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Nokia’s Lumia 900 reviewed: big, shiny, and very sturdy

By Leigh D. Stark | 1:23 pm 05/07/2012

Nokia’s Lumia 800 has barely had enough time to sit on store shelves, but the company is already improving upon it, adding a bigger version of the handset designed to compete with the big screen phones like the Samsung Galaxy S3 and HTC One X. Is this the biggest and best Windows phone yet?


Similar in design to the Lumia 800, the 900 takes what we loved about Nokia’s first polycarbonate Windows phone and super-sizes it, pushing the screen size a little over half an inch to 4.3 inches, adding a front camera for video chat, and increasing download speed.

Nokia’s 4.3 inch screen is the most noticeable change, increasing the size of the handset altogether, even if the resolution isn’t different, with the same 800×480 used in every other Windows Phone, even if this is the largest one we’ve seen to date. With this resolution and screen size, the display has a pixel density of roughly 217ppi, well below the 329ppi of Apple’s iPhone 4/4S Retina display.

The screen technology here is AMOLED based, with Nokia’s ClearBlack technology for deeper blacks, protected by Corning’s scratch-resistant Gorilla Glass.

Inside, it’s pretty much identical to what Nokia first offered in the Lumia 800 this year, with a 1.4GHz processor, Adreno 205 graphics chip, 512MB RAM, and 16GB storage with no microSD slot.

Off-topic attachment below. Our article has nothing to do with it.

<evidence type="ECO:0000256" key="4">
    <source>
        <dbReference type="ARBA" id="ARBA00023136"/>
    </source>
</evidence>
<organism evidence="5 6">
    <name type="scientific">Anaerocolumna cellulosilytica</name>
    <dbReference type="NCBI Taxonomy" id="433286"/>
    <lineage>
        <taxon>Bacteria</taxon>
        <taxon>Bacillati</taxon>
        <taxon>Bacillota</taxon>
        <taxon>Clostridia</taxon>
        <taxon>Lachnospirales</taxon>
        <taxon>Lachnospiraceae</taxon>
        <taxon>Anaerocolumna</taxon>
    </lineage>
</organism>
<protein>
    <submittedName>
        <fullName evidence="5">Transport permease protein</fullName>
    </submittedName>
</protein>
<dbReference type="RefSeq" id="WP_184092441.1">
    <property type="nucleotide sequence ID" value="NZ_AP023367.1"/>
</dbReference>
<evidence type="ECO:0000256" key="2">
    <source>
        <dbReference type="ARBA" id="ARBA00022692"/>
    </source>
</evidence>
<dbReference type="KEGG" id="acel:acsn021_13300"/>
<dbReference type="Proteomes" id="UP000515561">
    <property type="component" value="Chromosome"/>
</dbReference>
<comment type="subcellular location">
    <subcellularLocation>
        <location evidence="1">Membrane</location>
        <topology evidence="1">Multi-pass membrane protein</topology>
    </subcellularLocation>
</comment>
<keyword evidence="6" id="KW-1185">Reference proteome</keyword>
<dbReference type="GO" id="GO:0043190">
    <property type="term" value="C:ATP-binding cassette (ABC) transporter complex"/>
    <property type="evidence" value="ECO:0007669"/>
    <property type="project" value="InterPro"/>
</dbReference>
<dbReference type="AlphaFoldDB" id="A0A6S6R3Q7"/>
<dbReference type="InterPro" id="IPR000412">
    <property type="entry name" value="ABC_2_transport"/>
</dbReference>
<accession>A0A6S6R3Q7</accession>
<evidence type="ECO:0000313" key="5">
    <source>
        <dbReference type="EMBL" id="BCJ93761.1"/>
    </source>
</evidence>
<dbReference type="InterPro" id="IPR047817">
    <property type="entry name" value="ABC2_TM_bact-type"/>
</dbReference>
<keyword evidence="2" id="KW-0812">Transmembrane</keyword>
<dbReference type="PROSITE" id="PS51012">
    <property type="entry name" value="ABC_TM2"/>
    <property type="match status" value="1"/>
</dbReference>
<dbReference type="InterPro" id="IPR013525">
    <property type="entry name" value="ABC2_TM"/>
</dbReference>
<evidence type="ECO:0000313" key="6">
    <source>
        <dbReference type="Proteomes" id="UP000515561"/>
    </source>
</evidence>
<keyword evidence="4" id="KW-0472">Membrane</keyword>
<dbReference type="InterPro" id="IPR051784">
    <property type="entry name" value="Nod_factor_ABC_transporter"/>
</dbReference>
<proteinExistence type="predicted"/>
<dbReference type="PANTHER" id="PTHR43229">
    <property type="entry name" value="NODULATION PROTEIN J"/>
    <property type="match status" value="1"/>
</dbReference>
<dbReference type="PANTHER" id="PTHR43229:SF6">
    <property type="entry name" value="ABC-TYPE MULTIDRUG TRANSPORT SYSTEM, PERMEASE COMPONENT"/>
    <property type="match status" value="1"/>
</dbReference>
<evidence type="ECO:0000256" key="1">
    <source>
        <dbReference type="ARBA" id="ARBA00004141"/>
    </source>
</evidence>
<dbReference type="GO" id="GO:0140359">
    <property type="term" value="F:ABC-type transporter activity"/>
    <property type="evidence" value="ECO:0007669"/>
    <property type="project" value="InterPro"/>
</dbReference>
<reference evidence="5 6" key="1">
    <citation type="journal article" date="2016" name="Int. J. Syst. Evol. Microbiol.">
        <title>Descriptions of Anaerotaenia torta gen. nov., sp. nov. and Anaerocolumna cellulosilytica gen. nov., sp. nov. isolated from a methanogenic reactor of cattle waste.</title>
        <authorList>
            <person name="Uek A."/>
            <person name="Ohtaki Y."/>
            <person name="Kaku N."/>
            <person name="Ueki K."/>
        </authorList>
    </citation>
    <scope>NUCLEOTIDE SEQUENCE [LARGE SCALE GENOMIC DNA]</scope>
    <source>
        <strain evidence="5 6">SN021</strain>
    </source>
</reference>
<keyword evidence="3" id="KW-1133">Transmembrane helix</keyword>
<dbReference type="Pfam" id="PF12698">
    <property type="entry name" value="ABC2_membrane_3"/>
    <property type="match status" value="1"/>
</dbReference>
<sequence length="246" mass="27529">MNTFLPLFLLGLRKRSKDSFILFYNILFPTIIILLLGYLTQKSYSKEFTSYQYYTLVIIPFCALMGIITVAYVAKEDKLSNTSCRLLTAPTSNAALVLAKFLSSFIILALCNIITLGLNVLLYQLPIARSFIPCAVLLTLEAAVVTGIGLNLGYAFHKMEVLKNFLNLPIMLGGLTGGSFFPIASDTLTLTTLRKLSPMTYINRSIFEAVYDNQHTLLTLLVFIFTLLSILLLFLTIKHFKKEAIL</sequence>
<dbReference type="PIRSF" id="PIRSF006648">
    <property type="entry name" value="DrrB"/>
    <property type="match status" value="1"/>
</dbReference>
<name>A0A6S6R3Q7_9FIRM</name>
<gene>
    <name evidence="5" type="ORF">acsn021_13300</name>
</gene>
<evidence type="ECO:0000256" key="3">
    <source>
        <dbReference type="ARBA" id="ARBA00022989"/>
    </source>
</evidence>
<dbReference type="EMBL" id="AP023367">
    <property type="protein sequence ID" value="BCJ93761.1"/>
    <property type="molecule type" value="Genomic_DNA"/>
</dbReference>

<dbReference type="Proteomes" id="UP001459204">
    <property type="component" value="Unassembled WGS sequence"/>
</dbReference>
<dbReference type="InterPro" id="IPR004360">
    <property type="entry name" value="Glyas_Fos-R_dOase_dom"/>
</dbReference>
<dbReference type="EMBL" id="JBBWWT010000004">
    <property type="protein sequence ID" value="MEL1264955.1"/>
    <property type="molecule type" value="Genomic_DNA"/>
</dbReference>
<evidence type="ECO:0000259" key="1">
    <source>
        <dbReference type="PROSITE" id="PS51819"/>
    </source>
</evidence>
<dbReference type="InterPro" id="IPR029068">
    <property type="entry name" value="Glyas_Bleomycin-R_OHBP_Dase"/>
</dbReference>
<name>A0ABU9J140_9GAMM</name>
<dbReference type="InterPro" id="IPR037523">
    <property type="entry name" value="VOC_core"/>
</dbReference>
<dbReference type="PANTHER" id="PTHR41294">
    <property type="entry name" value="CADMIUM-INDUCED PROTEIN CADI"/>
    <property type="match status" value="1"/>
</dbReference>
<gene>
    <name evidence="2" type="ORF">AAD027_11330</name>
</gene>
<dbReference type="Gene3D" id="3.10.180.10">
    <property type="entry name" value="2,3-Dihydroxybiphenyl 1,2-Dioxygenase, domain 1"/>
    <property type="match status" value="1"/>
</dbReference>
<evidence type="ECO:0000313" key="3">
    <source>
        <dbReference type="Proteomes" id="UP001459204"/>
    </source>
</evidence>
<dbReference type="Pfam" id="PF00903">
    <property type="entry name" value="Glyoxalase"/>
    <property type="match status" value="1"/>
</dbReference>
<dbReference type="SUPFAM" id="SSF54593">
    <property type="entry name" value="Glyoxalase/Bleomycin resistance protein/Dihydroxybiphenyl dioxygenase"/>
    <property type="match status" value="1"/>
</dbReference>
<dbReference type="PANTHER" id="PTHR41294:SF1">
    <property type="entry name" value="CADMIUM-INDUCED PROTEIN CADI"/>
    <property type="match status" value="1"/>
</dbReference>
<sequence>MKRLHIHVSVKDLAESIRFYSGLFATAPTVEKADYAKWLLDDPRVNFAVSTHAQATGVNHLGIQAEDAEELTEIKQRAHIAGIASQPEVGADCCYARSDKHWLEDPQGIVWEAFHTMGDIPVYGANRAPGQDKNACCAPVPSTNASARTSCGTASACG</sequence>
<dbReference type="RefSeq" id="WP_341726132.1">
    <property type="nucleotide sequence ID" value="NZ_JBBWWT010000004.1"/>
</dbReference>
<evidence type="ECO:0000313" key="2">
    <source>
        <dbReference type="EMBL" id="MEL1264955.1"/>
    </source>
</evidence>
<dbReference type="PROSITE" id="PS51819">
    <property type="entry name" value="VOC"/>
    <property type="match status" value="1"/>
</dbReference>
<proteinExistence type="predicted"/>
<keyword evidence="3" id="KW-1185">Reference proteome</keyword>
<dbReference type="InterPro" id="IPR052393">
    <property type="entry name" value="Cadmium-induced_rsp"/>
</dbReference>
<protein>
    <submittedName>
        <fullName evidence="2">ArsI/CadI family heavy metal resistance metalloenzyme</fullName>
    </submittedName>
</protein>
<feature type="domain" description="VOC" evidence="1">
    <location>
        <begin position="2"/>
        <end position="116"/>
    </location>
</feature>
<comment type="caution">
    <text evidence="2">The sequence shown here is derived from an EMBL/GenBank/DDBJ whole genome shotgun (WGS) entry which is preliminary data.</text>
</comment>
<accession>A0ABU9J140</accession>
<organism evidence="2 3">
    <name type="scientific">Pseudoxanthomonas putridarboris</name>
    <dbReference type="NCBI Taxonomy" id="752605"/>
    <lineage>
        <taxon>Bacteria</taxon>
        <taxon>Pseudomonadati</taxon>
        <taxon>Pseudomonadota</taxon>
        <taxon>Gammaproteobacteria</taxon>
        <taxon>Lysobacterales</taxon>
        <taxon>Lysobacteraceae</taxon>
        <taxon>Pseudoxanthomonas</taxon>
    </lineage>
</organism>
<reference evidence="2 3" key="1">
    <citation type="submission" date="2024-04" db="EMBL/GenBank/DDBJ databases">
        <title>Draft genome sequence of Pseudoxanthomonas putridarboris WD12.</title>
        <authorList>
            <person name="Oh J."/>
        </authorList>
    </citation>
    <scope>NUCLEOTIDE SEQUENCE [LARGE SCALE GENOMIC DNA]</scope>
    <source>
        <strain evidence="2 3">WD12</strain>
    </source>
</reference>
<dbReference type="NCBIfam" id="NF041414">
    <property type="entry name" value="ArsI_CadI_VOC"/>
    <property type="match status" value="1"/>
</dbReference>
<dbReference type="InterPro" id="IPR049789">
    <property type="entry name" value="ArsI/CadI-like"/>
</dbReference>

The Lumia 900 on the left, next to the smaller Lumia 800.

Connectivity has improved a little, with a faster 3G modem capable of reaching a max of 42Mbps, even if it doesn’t connect to Telstra’s 4G LTE network. Without the 3G, you’ll find support for 802.11 b/g/n wireless networks, Bluetooth 2.1 with A2DP, and access to GPS.

The rear camera is also identical, with the same eight megapixel camera with Carl Zeiss optics and dual-LED flash. The front camera is new, offering a one megapixel on the front, enough for VGA quality video chat.

Even the chassis has stayed true to the Lumia 800, with more of that thick and sturdy plastic, the same type used in ice hockey pucks.

The buttons are the same too, with three on the right side of the handset – volume rocker, power, and camera – as well as three soft buttons on the front just under the screen, serving up a back button, Windows home, and search.

Unlike the Lumia 800, the ports are in a slightly different configuration, with the microUSB port now exposed without the door on the top, alongside the 3.5mm jack on the left corner.

The Nokia Lumia 900 takes a microSIM, and arrives with a small tray ejector tool for use with the microSIM tray installed at the top of the handset.

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Price (RRP)


Pros & Cons

Product Pros

Excellent voice quality; Very speedy; Solid build;

Product Cons

Could be a heavy phone for many; Screen resolution is relatively low and poor quality in comparison to competition; Limited upgrade path;




Value for money



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